Is this an isolated case, or will we start to see more : LUSENET : TimeBomb 2000 (Y2000) : One Thread

This one from this mornings Australian,

Re Timothy J Wilbur

Bank error double dips accounts


THE Commonwealth Bank has accidentally doubled the electronic withdrawals made by customers in the past two days.

Thousands of transactions were affected when a computer processing fault duplicated electronic debits made since Wednesday.

The embarrassing error, which stemmed from the bank's processing centre in Sydney, effectively wiped out millions of dollars from accounts across Australia.

It was discovered early yesterday.

While some customers had withdrawals doubled, others had no debits recorded despite making a debit transaction.

Some branches also suffered computer and telephone crashes on Thursday.

The incident comes almost 18 months to the day that a similar problem doubled debits and credits for more than 300,000 Commonwealth customers, costing the bank $15 million in misplaced funds.

A bank spokesman said yesterday it was not known what caused the latest error, which was being fixed last night.

The spokesman refused to say how many customers and transactions were affected. He would also not say what caused last year's problems or whether they were related.

"Let's just say it was a significant number," he said of the number of customers affected.

"Sometimes problems occur and we work as fast as possible to rectify the matter. There was a processing error and we're still investigating the cause of the problem."

The error affected only Commonwealth customers using the bank's own machines.

The Commonwealth Bank is the biggest processor of transactions in the country and in the last financial year increased the number of its EFTPOS terminals by 31 per cent to 83,038 and ATMs by 9 per cent to 2501.

In that time it also closed almost 120 branches, encouraging its more than 7.5 million customers to use electronic banking.

The bank spokesman said those with low funds in accounts who were temporarily inconvenienced would have been given cash advances by branches.

The bank's customer service line  which deals with 1.1 million inquiries a week  was inundated with calls yesterday.

-- Timothy J Wilbur (, November 20, 1998


This is something that had crossed my mind recently. How safe is money in bank accounts that have electronic debits done on them?

Will people cancel bill paying by electronic debiting in 1999 and go back to paying by check? Will they feel they need a large chunk of cash outside the bank to deal with this situation?

I think banks will wish they had finished both remediation AND testing by December 31, 1998...

-- Kevin (, November 20, 1998.


From the symptoms described, and from my experience in electronic funds transfer programming, it looks to me like:

Someone mistakenly ran part of the bank's ATM withdrawals settlement a second time, instead of running another period's settlement. This would have the effect of doubling some withdrawals and omitting others, from the customers' point of view.

This was almost certainly caused by an operational error with no relationship to Y2K.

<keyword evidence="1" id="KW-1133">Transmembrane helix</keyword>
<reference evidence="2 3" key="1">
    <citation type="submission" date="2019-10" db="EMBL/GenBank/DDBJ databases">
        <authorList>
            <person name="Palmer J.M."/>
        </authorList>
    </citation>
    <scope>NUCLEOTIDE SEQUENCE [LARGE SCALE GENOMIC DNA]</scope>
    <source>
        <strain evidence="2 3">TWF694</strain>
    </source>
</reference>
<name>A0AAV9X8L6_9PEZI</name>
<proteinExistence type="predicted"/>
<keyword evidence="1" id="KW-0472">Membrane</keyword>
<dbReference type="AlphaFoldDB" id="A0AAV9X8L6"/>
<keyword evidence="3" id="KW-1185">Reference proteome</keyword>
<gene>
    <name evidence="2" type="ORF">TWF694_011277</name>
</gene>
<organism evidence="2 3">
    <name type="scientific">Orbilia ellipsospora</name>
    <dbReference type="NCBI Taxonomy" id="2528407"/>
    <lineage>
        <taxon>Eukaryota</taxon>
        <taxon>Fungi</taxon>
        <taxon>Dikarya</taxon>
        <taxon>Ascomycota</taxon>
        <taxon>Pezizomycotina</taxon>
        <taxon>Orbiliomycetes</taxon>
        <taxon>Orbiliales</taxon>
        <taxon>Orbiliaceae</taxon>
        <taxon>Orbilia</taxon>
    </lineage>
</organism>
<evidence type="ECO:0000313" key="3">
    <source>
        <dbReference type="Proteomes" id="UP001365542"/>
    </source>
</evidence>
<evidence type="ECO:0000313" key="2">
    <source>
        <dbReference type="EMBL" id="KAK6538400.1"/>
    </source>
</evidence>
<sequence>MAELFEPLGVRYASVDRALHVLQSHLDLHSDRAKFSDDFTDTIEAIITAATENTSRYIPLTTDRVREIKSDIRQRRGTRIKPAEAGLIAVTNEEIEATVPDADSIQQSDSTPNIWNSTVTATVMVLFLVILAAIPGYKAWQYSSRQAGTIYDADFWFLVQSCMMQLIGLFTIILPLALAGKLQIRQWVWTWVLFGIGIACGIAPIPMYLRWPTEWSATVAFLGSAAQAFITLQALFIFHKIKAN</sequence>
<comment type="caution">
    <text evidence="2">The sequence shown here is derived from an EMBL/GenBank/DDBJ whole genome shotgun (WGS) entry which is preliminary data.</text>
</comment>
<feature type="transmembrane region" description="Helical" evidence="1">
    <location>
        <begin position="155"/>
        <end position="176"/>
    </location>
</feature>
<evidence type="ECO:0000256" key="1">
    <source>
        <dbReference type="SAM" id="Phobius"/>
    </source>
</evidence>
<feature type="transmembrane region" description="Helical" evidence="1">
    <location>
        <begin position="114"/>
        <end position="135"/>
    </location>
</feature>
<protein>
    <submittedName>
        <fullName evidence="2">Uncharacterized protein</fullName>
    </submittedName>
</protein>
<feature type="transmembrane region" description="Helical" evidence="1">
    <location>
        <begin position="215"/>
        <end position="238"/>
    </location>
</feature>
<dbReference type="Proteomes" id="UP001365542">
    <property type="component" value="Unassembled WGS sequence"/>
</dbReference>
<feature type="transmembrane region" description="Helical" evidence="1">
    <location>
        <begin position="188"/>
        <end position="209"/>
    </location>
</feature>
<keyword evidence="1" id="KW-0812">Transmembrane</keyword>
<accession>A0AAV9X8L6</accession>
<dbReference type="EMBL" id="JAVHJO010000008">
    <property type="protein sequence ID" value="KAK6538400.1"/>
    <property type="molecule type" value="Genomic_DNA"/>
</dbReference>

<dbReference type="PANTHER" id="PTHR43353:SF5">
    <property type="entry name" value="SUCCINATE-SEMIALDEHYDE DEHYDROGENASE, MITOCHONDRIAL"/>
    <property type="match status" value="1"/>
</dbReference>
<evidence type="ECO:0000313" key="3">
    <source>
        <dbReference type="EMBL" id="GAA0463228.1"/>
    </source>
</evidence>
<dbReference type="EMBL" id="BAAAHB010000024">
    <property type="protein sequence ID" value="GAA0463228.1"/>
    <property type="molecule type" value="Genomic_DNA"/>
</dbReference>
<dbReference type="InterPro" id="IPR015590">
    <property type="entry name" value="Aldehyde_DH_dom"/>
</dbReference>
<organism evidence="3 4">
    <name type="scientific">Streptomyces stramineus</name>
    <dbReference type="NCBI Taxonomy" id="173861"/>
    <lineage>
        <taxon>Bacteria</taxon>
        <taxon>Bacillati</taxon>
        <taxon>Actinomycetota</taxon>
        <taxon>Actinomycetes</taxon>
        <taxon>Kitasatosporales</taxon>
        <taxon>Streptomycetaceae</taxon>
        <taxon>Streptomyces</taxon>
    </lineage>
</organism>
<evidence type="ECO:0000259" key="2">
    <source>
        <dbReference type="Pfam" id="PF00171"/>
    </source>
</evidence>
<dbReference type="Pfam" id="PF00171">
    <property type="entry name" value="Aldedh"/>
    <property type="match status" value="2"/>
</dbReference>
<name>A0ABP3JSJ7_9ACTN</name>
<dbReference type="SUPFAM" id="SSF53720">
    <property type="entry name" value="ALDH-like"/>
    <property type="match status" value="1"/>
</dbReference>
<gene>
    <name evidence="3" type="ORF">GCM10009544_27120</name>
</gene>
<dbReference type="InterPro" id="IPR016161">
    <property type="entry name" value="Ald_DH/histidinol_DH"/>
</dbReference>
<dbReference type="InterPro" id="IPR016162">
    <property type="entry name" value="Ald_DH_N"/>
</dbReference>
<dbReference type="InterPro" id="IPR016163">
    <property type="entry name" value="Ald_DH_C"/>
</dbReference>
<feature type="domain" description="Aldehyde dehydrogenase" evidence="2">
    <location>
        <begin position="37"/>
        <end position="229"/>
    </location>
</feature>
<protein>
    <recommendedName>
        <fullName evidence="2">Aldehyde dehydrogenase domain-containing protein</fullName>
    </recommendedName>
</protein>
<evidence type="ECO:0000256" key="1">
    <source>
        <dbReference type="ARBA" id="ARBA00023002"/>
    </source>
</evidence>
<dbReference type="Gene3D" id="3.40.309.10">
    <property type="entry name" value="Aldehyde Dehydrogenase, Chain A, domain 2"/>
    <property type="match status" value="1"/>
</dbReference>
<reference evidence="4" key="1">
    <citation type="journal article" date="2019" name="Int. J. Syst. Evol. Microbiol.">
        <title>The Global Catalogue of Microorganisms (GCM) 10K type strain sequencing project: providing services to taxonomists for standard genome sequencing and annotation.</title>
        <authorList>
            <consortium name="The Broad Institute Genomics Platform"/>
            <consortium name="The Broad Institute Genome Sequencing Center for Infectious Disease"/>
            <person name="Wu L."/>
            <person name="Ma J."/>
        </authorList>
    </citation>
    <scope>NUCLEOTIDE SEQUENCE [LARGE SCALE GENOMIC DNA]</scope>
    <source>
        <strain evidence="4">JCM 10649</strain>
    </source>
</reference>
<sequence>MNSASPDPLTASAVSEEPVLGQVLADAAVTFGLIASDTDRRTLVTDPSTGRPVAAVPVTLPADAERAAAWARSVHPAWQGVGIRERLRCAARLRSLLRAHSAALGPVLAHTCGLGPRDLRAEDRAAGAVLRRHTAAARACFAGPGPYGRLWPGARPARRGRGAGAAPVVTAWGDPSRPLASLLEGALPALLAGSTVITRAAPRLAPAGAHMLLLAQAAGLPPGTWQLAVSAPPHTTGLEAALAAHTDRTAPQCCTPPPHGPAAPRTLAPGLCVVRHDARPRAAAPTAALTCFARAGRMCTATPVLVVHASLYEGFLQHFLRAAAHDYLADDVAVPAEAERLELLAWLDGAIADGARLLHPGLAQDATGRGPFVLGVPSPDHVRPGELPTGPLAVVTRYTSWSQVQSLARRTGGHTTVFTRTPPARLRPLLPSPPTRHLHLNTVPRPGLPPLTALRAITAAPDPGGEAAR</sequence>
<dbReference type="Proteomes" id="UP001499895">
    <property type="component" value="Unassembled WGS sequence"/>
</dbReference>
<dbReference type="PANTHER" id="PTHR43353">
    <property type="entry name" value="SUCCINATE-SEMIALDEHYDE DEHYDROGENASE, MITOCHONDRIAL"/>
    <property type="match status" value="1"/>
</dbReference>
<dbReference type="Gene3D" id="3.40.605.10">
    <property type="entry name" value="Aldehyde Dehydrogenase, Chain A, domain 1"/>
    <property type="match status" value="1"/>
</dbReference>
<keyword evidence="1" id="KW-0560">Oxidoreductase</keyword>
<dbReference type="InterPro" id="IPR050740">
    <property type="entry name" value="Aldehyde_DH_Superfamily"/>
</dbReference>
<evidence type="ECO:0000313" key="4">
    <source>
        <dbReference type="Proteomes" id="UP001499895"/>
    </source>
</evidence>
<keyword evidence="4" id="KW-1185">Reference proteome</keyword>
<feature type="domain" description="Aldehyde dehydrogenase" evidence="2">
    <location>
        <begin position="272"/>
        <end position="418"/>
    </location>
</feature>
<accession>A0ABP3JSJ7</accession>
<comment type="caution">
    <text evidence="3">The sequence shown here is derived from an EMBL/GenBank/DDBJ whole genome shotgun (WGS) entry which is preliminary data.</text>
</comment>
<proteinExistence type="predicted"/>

Though it is possible for a Y2K problem to have effects which might lead to processing a dataset twice, I know from experience that the sort of error I am supposing has been happening since the beginnings of ATM networks.

As we approach 2000, more and more "ordinary" "computer errors" will be suspected to have a Y2K connection. In many cases, there will be no grounds for such suspicion. In some, there will.

-- No Spam Please (, November 21, 1998.

Paying by check is just as subject to electronic glitches.

Am I wrong?

-- Tom Carey (, November 21, 1998.

When you write a check, you know how much it's for. If you get a bill from a company that wants $900 for the month when it's always $300 a month, you'd probably either just write a check for $300 and send it in, or call a toll-free number to report the billing error.

But what if that monthly $300 payment is taken care of by electronic debit? A glitch causes the bill to triple, and your account is $600 short of what it should be.

Of course, this will all be moot when you compare that to problems like bank runs or a loss of international phone service.

-- Kevin (, November 21, 1998.

Since the article says this almost exact same problem happened 18 months ago, I would feel inclined that this one was not Y2K related. YOu probably will see similar things to it though. I do feel though that this is a good example of the type of computer problems that happen in the world every day, we are just more hyper-aware to them right now than ever before. The problems caused by Y2K will be on an order of magnitude many times this, but it does prove things never run at 100% perfect.

Tom - Yes paying by check does also have its problems.


-- Rick Tansun (, November 21, 1998.

Although this is likely not Y2K caused, it is an indicator (advance red flag/warning). Remember when one satellite malfunction knocked out all the pagers? Not Y2K related, just an indicator.


-- Diane J. Squire (, November 21, 1998.

What tells us it's not Y2K related? Or Y2K related? Nothing. We're just speculating. It could be Y2K related even though they had a glitch 18 months ago. They could have decided to switch to a different system entirely because of it, and this new system wasn't tweaked properly before it went live. Or, it could have been a human error. The article doesn't give any clue. But the fact that the spokesman wouldn't give any details at all is suspicious. If it was human error, why not say it?